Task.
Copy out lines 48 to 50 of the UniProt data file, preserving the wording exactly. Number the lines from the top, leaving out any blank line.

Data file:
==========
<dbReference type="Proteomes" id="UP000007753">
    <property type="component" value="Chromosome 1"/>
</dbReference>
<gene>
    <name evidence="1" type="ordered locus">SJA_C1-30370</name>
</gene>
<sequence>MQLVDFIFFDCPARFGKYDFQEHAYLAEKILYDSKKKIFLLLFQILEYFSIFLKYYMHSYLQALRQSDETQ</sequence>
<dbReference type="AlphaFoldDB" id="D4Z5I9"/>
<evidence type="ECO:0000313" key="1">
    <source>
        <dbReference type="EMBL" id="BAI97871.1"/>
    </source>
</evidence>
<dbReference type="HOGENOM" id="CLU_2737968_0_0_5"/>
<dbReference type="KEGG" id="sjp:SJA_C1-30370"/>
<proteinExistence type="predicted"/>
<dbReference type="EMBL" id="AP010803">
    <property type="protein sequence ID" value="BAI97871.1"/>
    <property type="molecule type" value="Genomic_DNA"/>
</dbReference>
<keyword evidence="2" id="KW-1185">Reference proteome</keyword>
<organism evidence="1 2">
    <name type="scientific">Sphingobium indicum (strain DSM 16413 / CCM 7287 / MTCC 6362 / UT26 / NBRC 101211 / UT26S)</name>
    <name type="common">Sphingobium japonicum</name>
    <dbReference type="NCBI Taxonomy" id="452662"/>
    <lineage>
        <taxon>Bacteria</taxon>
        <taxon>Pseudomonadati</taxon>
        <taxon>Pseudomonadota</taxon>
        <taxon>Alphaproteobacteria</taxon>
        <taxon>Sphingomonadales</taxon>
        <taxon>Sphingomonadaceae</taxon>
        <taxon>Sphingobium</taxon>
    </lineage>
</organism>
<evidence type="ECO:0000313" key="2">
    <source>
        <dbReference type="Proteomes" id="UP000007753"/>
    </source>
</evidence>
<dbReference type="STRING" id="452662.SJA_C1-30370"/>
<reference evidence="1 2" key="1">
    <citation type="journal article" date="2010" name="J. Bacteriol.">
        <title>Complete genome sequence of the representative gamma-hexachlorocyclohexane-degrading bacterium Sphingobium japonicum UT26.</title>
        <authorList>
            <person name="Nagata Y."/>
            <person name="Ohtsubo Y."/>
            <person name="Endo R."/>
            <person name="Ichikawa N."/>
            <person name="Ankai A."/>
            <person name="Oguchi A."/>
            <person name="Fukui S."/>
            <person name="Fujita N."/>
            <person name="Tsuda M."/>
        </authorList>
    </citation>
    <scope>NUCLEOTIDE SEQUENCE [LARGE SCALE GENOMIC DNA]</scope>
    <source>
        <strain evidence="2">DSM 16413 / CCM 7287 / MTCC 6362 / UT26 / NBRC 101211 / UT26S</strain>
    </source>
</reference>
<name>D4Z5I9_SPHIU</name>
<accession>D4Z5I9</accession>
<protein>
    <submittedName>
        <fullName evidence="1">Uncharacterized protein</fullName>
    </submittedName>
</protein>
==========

            <person name="Endo R."/>
            <person name="Ichikawa N."/>
            <person name="Ankai A."/>